Jessica Mauzy (front of room at left, of LPDA) and Billie Campbell (front of room at right, of TJPDC) present the Trail Hub project at the Open House at TJPDC. [Peter Krebs/PEC]
Charlottesville and Albemarle have many beautiful outdoor spaces but not enough connective greenway corridors. One project that will provide both is coming into view on the two localities’ southern border: the Fifth Street Hub and Trails.
Conceptual trail routes, Land Planning and Design Associates /LPDA
The Fifth Street Hub and Trails Project consists of the design and construction of paved mixed-use trails at the confluence of Moore’s Creek and Biscuit Run at the foot of Fifth Street Station. This project is funded through the Virginia Department of Transportation (VDOT) by a federal Transportation Alternatives Program grant and local proffer monies. The trail will connect multiple transportation routes to neighborhoods in both Charlottesville and Albemarle with shopping, jobs, entertainment, and parks. Straddling the City/County border, the project is a collaborative effort sponsored by the Thomas Jefferson Planning District Commission (TJPDC) with collaboration from both localities, and assistance from the Piedmont Environmental Council (PEC).
The team, which also includes Project consultant Land Planning & Design Associates (LPDA), led an intensive public engagement campaign to better understand how the project’s design might best serve community’s needs. We held five focus groups, visited the neighbors door-to-door, joined forces with the Charlottesville Area Trail Runners for a social event at a restaurant next to the project site, and hosted an open house / public meeting at TJPDC’s Water Street Center. These interactions provided insight into user preferences and revealed several opportunities that we never would have thought of otherwise.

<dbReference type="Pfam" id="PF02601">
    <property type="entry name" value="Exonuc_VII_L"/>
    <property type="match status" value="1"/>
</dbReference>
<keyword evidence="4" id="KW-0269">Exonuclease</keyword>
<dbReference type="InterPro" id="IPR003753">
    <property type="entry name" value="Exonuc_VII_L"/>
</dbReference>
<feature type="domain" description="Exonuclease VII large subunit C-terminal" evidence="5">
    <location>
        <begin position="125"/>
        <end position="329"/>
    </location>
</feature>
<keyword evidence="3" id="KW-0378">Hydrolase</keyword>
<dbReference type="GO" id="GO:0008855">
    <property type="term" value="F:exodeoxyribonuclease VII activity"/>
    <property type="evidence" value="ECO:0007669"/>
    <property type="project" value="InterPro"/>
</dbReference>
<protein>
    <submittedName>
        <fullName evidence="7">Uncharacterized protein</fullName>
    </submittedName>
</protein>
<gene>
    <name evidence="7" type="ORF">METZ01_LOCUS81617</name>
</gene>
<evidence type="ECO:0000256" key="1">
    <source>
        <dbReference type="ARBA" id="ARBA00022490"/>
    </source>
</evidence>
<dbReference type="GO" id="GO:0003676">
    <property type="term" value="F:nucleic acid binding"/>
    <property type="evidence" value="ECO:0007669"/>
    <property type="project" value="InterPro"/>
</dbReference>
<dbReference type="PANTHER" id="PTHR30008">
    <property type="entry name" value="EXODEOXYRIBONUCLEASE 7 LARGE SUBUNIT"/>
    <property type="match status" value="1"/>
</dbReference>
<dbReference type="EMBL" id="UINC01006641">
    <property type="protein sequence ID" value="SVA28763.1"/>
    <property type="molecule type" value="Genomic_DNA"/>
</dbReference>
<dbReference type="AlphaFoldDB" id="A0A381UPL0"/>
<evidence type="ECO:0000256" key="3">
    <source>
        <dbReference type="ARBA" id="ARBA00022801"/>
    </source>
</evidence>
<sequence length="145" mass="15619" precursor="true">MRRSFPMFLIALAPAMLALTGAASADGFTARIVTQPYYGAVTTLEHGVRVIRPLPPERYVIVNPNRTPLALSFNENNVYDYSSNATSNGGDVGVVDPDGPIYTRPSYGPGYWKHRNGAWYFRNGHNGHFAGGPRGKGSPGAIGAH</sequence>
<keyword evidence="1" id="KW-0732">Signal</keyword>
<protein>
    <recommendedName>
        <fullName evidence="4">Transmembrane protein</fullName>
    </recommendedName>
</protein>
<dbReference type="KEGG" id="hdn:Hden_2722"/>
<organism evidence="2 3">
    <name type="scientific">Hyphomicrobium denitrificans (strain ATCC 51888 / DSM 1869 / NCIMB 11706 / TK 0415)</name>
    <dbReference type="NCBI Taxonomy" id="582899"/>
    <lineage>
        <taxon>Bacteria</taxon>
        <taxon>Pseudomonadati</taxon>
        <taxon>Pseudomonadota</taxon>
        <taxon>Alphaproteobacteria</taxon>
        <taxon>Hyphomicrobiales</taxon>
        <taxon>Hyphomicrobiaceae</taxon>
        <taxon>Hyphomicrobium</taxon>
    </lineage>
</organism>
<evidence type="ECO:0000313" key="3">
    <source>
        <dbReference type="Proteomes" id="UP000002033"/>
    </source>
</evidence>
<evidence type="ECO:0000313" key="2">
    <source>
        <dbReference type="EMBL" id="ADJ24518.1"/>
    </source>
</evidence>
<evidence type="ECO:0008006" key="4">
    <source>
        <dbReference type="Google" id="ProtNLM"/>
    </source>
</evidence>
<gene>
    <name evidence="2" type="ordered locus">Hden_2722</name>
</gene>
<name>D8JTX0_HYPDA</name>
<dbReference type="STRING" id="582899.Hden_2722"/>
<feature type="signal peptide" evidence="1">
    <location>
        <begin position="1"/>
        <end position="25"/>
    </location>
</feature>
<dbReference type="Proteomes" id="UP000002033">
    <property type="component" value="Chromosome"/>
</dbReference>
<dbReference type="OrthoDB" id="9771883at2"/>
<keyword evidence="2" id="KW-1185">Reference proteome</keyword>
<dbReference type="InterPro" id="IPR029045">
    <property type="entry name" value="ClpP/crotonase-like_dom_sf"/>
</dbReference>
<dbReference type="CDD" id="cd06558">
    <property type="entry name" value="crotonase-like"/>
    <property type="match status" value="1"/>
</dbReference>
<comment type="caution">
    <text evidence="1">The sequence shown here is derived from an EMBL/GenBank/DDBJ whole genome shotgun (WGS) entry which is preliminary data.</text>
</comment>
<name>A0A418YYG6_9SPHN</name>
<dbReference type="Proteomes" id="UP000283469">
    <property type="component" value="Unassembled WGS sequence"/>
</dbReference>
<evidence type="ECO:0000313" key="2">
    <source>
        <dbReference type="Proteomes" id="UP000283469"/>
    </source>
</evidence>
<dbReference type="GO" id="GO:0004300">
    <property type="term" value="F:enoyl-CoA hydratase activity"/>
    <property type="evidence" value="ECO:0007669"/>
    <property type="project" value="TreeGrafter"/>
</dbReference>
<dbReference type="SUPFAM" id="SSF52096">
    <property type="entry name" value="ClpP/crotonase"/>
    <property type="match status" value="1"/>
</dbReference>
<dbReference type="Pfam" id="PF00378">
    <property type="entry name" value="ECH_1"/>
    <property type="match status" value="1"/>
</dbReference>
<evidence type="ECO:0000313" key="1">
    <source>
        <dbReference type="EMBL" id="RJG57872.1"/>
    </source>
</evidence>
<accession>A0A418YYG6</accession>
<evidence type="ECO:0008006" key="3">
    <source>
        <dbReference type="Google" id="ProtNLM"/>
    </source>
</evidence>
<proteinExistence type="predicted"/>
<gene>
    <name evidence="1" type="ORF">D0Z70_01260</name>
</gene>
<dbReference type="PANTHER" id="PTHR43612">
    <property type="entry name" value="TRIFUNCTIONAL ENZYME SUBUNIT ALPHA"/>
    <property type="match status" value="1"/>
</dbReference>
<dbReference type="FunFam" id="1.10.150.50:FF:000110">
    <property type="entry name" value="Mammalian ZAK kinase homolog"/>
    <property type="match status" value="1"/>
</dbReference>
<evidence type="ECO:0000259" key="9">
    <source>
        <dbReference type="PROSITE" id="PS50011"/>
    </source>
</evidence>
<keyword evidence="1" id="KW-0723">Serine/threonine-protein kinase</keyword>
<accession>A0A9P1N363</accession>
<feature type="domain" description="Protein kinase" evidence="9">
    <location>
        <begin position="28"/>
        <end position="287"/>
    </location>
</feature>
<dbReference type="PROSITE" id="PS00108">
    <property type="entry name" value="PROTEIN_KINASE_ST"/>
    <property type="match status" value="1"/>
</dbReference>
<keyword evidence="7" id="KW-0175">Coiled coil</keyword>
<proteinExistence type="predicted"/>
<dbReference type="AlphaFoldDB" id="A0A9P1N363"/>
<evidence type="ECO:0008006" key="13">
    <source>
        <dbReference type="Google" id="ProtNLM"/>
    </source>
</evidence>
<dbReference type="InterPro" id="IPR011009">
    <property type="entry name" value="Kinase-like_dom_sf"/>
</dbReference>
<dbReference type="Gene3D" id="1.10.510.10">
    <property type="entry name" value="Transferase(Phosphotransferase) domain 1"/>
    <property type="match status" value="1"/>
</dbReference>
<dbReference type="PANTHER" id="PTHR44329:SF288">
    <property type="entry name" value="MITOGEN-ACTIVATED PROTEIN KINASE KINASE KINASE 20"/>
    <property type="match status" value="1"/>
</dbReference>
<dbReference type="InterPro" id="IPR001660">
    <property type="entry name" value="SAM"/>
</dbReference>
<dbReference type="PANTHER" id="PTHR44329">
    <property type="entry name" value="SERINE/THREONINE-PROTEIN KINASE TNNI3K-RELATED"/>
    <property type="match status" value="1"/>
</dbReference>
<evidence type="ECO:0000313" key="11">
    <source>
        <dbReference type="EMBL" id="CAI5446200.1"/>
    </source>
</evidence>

When complete (anticipated 2020) the project’s surface trails will be woven with natural trails for a quieter and more intimate experience. The hub will tie into the 5th Street Station shopping center, which includes such exercise-friendly enterprises as an outdoor supply store, a cafe, a grocery, and a low-cost fitness club. It will also link the Fifth Street corridor and the abandoned road south of I-64 known colloquially as the “Biscuit Run Trail.”
Graphic: Kristian Zimmerman/TJPDC
This project sits at very strategic location and is generating interest in additional connector trails to nearby neighborhoods, Biscuit Run Park, and the heart of Charlottesville. The next step will be to facilitate resident-led discussions in homeowner associations about extending the trail network up to, through, or along their lands.
Throughout the course of our work, we keep hearing over and over how important it is to build on local successes. That is what we are doing at the Fifth Street Hub. People are excited to see real progress. This project also illuminates new possibilities, makes them seem a little more attainable, and has pulled more stakeholders into the coalition. It will be important to build on that momentum from this and similar projects going forward.